Hence, all commercially exploited seal products are banned in the European member countries. Thus, barring the seal products from traditional communities, imports of seal products obtained by all other methods (whether scientific, humane or inhuman) are banned in the European Union. Recognising that there may be methods of humane killing of seals for obtaining their products, the European Union regulation laid down that "although it might be possible to kill and skin seals in such a way as to avoid unnecessary pain, distress, fear or other forms of suffering, given the conditions in which seal hunting occurs, consistent verification and control of hunters’ compliance with animal welfare requirements is not feasible in practice or, at least, is very difficult to achieve in an effective way, as concluded by the European Food Safety Authority on 6 December 2007."
Iceland joined Canada in opposing this ban asserting that though the Intuit community (local indigenous community) practices were exempt from the ban, in reality they were effected.
Animal welfare groups like this one and this one have for long protested against the trade in seal products and have claimed victory on the latest ban by Russia as a step in the right direction. PETA also has high profile stars to campaign against the trade.
The European Union ban and now the Russian ban has made Canada look for markets elsewhere. And where else but the largest growing market - China.
It was reported that the Chinese market promises to provide the much needed relief to the Canadian seal industry in view of the latest ban in Russia which hitherto constituted 90% of the Canadian seal trade.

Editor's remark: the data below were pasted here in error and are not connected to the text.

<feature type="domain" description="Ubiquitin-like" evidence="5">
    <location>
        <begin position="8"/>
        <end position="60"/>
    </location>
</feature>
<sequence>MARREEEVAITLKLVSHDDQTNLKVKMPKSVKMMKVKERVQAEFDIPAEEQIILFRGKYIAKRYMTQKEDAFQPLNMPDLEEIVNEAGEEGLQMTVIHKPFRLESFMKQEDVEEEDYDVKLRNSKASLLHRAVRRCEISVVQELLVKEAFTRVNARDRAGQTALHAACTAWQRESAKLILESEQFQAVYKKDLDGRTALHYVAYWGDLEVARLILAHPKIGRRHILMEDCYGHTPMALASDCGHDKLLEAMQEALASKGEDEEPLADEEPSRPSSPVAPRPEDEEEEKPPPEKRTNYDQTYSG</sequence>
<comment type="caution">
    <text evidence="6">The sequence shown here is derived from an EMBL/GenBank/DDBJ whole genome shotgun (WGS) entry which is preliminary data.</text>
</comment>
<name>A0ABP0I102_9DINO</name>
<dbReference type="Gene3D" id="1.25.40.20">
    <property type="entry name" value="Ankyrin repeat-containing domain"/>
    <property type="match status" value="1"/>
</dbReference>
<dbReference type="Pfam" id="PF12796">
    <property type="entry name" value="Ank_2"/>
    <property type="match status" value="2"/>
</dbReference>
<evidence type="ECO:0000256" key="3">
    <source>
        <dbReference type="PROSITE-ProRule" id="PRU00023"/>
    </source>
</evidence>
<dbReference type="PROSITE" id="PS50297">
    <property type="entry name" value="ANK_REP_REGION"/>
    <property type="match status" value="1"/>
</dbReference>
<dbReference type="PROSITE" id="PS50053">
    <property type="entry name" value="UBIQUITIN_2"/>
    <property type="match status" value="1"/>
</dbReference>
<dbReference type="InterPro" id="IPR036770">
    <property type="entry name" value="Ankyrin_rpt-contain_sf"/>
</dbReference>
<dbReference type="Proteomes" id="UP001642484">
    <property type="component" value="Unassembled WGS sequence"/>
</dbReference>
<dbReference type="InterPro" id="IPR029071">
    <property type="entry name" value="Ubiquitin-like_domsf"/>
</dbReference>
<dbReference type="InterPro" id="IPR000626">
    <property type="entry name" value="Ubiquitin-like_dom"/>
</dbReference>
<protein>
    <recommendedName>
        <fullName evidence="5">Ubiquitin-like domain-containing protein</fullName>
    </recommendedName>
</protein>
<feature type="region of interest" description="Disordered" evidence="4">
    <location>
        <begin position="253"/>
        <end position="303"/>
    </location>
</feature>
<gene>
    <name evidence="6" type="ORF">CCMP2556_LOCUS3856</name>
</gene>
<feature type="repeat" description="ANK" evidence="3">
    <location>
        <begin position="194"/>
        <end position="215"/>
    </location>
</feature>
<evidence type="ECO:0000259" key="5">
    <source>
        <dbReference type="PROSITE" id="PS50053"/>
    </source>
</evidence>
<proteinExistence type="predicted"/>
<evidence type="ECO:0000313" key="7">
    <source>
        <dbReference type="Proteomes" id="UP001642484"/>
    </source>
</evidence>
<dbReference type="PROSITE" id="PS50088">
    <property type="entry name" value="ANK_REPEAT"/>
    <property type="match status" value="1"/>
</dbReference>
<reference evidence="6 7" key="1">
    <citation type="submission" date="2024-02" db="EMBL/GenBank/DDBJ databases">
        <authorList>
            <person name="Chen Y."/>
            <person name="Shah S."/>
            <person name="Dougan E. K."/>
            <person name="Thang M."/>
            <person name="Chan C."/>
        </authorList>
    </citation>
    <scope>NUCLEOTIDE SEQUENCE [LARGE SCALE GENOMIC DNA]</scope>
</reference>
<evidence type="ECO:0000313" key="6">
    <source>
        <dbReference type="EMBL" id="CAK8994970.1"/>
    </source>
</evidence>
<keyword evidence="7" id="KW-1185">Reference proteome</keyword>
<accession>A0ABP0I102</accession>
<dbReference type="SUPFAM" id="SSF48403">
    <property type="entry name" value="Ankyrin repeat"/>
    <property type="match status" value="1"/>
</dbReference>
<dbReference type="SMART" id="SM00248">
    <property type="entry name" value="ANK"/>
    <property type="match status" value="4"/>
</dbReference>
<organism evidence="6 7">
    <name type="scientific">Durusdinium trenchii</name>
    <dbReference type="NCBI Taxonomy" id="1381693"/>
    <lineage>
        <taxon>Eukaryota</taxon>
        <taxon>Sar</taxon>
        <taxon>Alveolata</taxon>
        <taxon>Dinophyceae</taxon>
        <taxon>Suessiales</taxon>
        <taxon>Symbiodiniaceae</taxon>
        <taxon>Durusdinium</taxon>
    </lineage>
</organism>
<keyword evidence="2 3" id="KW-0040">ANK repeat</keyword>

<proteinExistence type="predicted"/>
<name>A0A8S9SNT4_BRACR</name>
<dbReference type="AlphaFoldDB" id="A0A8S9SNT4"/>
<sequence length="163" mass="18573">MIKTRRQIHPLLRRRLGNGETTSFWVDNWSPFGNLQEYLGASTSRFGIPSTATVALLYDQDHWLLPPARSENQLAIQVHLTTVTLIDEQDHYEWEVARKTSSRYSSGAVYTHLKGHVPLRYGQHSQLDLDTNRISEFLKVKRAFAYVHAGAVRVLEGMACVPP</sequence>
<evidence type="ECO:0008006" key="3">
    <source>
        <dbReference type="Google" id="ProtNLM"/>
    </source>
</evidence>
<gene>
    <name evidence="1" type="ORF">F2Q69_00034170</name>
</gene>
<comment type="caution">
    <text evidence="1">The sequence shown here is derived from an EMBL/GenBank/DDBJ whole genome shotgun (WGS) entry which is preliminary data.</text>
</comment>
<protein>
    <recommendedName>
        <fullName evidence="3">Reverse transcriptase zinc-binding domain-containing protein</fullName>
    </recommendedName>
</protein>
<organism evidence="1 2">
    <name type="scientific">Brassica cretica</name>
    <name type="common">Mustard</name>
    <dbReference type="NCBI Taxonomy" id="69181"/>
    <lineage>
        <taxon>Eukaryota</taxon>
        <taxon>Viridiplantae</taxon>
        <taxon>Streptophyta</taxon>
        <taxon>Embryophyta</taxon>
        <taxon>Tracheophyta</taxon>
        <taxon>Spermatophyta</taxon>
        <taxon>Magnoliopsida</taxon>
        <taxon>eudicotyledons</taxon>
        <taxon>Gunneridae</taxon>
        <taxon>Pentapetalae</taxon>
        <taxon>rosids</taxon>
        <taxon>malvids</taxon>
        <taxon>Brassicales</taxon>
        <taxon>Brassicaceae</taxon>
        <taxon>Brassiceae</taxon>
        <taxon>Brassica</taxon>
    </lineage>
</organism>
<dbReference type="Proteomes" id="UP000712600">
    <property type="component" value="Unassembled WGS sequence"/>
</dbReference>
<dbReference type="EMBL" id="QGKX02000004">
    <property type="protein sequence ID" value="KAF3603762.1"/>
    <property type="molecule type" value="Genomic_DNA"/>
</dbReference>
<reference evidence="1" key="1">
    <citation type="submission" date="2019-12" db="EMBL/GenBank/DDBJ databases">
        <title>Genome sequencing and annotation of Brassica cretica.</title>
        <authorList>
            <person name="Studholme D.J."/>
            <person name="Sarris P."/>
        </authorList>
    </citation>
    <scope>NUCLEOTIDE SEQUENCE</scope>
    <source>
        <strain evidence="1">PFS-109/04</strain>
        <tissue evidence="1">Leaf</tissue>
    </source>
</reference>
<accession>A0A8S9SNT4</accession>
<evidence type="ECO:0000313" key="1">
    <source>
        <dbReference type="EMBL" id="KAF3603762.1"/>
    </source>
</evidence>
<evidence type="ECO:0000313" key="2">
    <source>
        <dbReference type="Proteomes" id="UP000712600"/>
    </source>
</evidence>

The issue of the ban on seal products raises many interesting questions:
1. Whether the ban of this nature is violative of a member country's WTO obligations under the TBT and GATT Agreements? Is it not a barrier to trade?
2. Are issues of animal welfare, environment protection and other non-trade considerations germane and permissible barriers to trade? Would it lead to imposition of "subjective" barriers to trade? Are there universal, international standards in this regard?
3. Do the WTO agreements, which focus on promoting trade and reducing barriers to trade, permit considerations of animal rights to determine permissible policies?
4. How should the WTO decide in a case of the right to livelihood of communites engaged in trade vis a vis a ban based on certain principles of animal welfare and environment protection?
5. Are the principles of human rights, labour rights, animal rights, environment concerns relevant in the rule-based determination of right and obligations of the WTO?
6. With multiple stakeholders involved in this issue (in the case of Canada, the commercial seal traders, intuit community members, consumers, animal right activists and the Government of Canada), whose interest does the Canadian Government represent at the WTO? Is that decision the prerogative of the Canadian Government? This issue is symptomatic of many disputes that arise in the WTO.